Police Officers In Schools; Is It Want Or Need?
Published: September 20th, 2017

Police Officers in schools; is it want or need?

By Joe Angelino

A new school year is upon us and already there’s been violence reported. Last week there was yet another student-on-student fatal shooting in a public high school, this time in Spokane, Washington. Without trying to sound insensitive, the Spokane incident involved only one killed and three wounded. This may not even make the FBI’s list of school active shooter incidents and it is being dealt with by local authorities as a simple crime of murder.

Coincidently the same day closer to home, the Sidney High School and police department were dealing with a non-specific threat of violence by gunfire that turned out to be false. The Sidney type incident plays out with near daily regularity all over the United States thanks to social media spreading rumors like wildfire. Adding to the authenticity of social media gossip is the police investigation itself. When the police show up, the most far-flung rumor now has added credibility of a law enforcement scrutiny.

Often a school violence incident, even far distant, will be followed by a knee-jerk, loud call for cops in the local schools. In a school setting the teachers and principal should be the authority figures. I was never in favor of permanently assigned officers to specific school buildings. I preferred that any officer on patrol could stop in any school building during the school day to chit-chat, be seen and if the timing was right, sit down for lunch. That procedure was much more relaxed, gave the opportunity for all officers to participate, and did not diminish school official’s disciplinary clout in the eyes of students. But, to have an officer permanently assigned to a school just didn’t sit well with me for a variety of reasons.

First off, school buildings are the safest place a parent could ever leave a child, particularly the schools in our area. A school is a cross section of the surrounding community; meaning whatever is happening in the community to some extent is also happening in our schools. Because we all live in a very safe part of the country, our schools are inherently safe. They aren’t perfect, but they’re certainly not dangerous. We do have occasional issues of larceny and drugs, but those are few and seldom do we experience violence.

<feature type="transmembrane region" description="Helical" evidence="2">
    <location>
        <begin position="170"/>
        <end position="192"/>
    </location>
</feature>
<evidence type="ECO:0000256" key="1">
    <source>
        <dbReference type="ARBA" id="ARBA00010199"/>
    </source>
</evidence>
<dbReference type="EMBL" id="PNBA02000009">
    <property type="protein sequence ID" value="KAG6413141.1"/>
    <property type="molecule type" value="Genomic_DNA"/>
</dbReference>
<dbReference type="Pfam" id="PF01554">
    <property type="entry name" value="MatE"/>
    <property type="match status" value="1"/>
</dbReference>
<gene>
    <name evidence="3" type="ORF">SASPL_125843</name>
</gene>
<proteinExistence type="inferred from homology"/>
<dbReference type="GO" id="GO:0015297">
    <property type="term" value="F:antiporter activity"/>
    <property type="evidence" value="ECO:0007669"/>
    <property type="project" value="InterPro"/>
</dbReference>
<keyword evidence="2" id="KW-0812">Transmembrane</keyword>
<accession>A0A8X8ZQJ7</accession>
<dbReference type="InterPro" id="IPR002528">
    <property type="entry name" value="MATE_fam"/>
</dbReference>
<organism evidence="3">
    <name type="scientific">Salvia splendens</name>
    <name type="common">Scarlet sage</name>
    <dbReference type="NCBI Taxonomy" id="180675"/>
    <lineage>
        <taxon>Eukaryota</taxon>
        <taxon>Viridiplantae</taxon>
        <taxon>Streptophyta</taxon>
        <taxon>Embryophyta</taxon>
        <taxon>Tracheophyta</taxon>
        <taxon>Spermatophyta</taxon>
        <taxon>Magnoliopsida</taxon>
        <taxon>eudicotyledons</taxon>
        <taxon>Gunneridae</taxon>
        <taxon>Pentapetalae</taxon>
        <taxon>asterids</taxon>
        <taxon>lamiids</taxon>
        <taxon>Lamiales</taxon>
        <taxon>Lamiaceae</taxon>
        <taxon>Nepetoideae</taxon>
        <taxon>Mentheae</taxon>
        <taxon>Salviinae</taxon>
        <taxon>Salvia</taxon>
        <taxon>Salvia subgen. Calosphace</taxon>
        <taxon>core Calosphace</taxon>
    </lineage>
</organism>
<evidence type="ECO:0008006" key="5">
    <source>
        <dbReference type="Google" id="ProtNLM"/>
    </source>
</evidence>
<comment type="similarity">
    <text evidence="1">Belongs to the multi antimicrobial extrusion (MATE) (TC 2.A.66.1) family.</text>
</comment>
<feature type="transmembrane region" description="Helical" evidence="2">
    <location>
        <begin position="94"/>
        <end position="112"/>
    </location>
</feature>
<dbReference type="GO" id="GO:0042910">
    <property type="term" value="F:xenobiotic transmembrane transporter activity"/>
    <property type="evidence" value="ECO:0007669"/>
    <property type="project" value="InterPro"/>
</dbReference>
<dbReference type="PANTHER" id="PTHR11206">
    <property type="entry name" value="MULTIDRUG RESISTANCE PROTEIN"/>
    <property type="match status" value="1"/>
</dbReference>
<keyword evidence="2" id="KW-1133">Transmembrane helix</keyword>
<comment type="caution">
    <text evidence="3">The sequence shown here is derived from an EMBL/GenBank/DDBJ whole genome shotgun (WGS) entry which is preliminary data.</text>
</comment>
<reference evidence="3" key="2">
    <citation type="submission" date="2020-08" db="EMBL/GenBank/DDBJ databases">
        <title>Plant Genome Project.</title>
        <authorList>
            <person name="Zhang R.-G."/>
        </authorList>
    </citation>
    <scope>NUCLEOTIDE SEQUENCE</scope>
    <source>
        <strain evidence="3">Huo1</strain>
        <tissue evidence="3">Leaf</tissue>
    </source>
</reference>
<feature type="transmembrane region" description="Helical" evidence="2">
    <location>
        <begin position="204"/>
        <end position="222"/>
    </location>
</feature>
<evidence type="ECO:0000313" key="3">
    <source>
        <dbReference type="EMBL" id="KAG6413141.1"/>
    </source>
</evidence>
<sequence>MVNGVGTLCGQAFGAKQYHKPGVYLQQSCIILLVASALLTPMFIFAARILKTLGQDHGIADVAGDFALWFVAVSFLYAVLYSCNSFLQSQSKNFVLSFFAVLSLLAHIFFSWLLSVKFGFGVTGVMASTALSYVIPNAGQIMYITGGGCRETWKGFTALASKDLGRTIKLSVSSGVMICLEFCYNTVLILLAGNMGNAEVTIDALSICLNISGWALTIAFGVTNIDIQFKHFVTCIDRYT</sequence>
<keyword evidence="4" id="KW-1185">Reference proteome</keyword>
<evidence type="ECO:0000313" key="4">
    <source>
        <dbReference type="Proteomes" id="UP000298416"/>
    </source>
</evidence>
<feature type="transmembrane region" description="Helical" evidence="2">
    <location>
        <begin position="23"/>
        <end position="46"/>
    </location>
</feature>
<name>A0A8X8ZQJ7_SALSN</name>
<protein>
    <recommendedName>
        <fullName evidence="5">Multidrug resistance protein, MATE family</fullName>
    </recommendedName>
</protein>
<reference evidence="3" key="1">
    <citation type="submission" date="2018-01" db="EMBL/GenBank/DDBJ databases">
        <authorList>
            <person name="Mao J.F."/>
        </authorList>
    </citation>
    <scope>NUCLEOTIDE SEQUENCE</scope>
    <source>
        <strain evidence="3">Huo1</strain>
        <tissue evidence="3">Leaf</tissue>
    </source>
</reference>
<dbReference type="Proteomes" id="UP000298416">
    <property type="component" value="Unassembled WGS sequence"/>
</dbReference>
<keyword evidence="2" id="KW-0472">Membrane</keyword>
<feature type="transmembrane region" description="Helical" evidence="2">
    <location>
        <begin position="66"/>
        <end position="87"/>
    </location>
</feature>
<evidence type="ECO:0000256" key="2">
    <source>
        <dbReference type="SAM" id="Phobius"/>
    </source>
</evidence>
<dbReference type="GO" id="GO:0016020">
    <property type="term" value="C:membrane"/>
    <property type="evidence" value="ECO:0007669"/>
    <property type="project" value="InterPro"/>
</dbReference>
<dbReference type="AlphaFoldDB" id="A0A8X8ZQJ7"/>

There are other reasons to not have permanently assigned officers in schools. From a police administrator’s perspective, the practice of the same police officer reporting for duty at a school building on a daily basis can sometimes cause the officer to forget to whom they are accountable. Cases of school principals being perceived as the defacto police chief in the officer’s eyes are common. This makes the officer’s already difficult job even more so.

Then the issue of having someone with arrest authority in a school building is just that – cops can arrest people. Having a police officer in such a close proximity only makes the likelihood of judicial intervention that much closer. Some people call this the “school to prison pipeline” that puts the at-risk youth population even deeper into the risk category. And there’s always the chance an officer will arrest a youth that is not in the at-risk category for a one time offense thus giving him the label of a criminal long before that should be happening.

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